Our purpose for meandering around the several backroads was to again reach US 281 south of where it splits back off of Interstate 37. US 281 is one of only a couple of routes to Brownsville. We reached US 281 at Alice, and looked around for somewhere to eat some lunch. Nothing obvious presented itself (we apparently blinked and completely missed Alice), and we had enough gas to make the town of Falfurruas (another 25 miles), so we headed there.

About halfway there, a state trooper went by fast in the other direction. In my mirror I caught a glimpse of him scattering dust and gravel turning around in the median (dangerous to other traffic and illegal). We were not really speeding . . . something around 73-75 in a 70 zone, but state troopers are famous for driving at high speeds and coming up behind unsuspecting drivers. They would also write their own mother a ticket for 2 miles over the limit, so it is well to be wary of them. I was unsure if James had seen the trooper turn around or not, so I pulled up beside him and motioned to “take it easy”. He waved me into the lead, and we pulled into Falfurruas a few minutes later. The trooper was not seen again. Maybe he got stuck in the median. One can only hope.

We were low on fuel, but I needed a break more than gas so I pulled off into the shade of a tree in the parking lot of a Dairy Queen on the outskirts of town. Before I had even gotten my helmet off, James pointed down. Oil was streaming off my bike in large quantities. The pipes were beginning to smoke. At the same instant I had that uniquely male . . . well . . . feeling that the oil had seeped up my legs (by now it was all over both legs) far enough to reach a somewhat . . . sensitive . . . area. This was bad. Castroil 20W50 is not suitable body oil. Oil was also all over James’ windshield, just from that short stint of my leading. Something had to be done.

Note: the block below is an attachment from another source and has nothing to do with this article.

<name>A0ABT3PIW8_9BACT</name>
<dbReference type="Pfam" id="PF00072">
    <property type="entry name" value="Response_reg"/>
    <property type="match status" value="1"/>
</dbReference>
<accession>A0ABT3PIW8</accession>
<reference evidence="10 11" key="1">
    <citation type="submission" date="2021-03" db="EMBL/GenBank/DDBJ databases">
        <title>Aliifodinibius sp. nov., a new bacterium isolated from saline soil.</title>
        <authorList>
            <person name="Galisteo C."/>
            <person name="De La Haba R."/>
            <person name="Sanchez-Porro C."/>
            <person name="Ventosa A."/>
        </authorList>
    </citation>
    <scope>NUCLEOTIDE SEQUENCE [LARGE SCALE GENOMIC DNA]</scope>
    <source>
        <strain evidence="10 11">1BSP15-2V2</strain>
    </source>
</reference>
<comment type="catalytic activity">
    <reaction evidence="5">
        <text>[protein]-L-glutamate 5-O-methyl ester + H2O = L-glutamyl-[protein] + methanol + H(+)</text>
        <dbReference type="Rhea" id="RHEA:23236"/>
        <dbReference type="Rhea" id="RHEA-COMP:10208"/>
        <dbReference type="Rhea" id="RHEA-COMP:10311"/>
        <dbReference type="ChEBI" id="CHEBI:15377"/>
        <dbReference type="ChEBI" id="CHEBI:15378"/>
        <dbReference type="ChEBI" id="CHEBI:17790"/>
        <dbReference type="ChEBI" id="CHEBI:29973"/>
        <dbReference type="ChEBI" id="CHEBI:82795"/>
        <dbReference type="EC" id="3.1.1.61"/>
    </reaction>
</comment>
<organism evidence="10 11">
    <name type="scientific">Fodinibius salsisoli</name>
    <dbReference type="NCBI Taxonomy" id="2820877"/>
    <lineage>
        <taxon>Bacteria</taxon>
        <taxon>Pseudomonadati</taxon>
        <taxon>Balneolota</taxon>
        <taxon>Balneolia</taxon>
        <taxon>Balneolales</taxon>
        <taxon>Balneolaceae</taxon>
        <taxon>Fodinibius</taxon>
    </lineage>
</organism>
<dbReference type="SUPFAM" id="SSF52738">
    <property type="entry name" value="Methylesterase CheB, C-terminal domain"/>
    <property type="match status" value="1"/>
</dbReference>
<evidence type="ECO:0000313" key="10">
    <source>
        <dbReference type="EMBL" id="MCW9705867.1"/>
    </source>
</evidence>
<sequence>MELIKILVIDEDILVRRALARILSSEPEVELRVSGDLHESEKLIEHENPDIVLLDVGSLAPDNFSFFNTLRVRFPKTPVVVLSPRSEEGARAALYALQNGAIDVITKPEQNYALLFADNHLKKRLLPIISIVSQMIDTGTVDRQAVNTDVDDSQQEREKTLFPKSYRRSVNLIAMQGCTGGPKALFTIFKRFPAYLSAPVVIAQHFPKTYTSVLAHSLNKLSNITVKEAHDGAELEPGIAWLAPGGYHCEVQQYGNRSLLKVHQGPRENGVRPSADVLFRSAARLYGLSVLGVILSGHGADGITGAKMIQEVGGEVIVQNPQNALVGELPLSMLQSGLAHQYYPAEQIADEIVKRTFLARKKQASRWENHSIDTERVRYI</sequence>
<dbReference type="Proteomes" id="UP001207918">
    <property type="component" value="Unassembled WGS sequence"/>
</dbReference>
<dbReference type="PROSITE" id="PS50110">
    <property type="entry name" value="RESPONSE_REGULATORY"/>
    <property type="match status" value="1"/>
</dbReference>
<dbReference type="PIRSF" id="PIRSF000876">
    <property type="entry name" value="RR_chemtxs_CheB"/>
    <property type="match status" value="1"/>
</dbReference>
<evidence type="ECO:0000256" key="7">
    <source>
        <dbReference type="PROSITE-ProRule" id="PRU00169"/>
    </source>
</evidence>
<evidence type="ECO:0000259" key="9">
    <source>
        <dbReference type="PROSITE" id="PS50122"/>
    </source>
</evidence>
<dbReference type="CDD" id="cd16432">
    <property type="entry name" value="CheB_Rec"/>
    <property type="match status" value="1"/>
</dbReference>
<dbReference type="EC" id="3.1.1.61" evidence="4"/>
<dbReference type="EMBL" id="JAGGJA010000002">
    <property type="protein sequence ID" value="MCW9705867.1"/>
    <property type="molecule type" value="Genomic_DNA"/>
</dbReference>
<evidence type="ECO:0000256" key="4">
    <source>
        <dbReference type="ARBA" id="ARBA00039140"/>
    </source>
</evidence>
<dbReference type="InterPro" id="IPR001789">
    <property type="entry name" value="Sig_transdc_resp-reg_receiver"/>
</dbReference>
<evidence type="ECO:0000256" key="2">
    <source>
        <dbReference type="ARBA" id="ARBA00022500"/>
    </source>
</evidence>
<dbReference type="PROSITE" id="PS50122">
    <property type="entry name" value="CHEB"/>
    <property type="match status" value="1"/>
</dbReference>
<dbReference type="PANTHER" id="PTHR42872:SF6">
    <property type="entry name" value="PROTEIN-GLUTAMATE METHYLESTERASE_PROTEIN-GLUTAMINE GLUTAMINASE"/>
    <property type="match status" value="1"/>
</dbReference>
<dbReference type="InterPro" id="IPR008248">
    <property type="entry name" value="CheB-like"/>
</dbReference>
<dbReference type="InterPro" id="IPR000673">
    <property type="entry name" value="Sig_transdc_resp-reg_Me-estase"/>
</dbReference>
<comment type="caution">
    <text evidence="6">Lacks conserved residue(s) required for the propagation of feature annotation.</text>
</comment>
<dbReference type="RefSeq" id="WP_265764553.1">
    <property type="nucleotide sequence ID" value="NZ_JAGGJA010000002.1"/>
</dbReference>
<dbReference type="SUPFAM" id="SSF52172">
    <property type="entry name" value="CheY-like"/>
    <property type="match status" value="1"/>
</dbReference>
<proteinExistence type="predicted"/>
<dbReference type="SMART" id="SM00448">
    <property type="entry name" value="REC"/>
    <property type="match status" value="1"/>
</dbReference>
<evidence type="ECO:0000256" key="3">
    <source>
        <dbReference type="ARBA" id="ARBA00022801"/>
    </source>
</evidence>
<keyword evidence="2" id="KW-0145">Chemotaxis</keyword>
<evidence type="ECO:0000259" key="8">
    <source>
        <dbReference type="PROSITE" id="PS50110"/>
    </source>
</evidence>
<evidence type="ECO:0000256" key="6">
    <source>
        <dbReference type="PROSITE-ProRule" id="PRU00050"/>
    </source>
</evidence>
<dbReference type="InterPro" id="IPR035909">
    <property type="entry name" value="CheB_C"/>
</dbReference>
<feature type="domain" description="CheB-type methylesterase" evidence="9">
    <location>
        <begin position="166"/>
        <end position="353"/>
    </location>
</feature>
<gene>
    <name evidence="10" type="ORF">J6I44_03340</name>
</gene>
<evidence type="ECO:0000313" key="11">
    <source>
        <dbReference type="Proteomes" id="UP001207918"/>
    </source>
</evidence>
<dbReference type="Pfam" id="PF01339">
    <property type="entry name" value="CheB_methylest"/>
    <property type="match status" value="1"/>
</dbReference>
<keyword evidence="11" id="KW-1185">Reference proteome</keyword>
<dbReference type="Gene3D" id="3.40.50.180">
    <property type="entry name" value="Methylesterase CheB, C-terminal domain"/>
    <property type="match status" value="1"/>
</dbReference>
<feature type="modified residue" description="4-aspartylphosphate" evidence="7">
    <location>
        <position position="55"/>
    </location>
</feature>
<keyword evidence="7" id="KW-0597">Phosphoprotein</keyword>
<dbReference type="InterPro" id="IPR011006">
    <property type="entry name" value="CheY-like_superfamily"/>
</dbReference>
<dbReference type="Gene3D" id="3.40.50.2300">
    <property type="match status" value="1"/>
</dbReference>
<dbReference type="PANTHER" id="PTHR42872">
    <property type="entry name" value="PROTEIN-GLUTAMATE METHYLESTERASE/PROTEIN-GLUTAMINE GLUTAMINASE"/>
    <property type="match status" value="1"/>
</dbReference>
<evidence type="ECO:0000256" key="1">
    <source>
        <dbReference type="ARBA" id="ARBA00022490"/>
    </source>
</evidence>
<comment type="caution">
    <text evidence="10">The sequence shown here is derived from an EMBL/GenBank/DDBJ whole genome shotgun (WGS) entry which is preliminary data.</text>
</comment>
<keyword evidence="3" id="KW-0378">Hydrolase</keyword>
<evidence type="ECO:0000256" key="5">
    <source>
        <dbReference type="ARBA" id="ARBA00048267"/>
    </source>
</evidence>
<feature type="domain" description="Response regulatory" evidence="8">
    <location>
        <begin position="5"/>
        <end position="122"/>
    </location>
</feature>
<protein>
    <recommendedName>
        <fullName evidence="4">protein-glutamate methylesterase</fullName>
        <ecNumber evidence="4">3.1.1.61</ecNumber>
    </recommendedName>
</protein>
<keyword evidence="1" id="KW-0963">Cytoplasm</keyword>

The bike was really still too hot to examine, so after checking the oil (amazingly it was still not low, although it was now in the normal range) we elected to cruise into town and find a restaurant where we could get a good meal. We would eat, the bike would cool enough for a thorough examination, and we could then decide what to do, depending on what exactly the problem was.

As we drove through town it was obvious that whatever it was, it had really cut loose now. Oil was running off the engine and onto the pipes in great quantities. Crap. I started to worry about bursting into flames, as motorcycle pipes get quite hot. It is mildly embarrassing to sit at a stoplight engulfed in a cloud of your own smoke. Only Harley riders ever get used to it (ducking for cover!)

We pulled into a restaurant/hotel combination at the south end of town.

“Drinks?” the waitress asked.

“Diet Coke” we both said.

“Pepsi O.K.?” she asked sweetly. Uh Oh. The Pepsi Conspiracy starts.

“No. Thank you. No. Uh. No.

“Tea for me please.” I said, feeling pretty safe. In Texas you are legally allowed to burn down any restaurant that serves bad iced tea. James ordered the same. He has to be truly desperate to drink Diet Pepsi. It really is rank stuff.

We then proceeded to have the worst chicken fried steak in the state of Texas. I kept taking another bite, incredulous that it could be that bad and expecting it to get better. I finished the entire thing in that manner. I did not think it was possible to get a bad chicken-fried in Texas. I mean, all you have to do is deep fry some miscellaneous cut of meat and douse it in gravy. How can you screw that up? Last I heard it was still a hanging offense. Texans can expertly fry a chicken-fried, BBQ, and make good iced tea just minutes out of their mother’s womb. This can be somewhat disconcerting to the many soon-to-be mothers that have moved here from another state and are giving birth to their first Texan. Having your newborn demand a deep-fryer and BBQ pit instead of crying when the doctor gives them that first “whack” generally causes at least a lifted eyebrow to a non-Texan.

The owner or manager loudly argued and berated the staff the entire time we were in there, resulting in a very unpleasant meal. This on top of my mood induced by being doused in several quarts of hot Castroil, as well as the uncertainty of our situation made for an ugly mood. In silence I paid the check and we walked out to the bikes.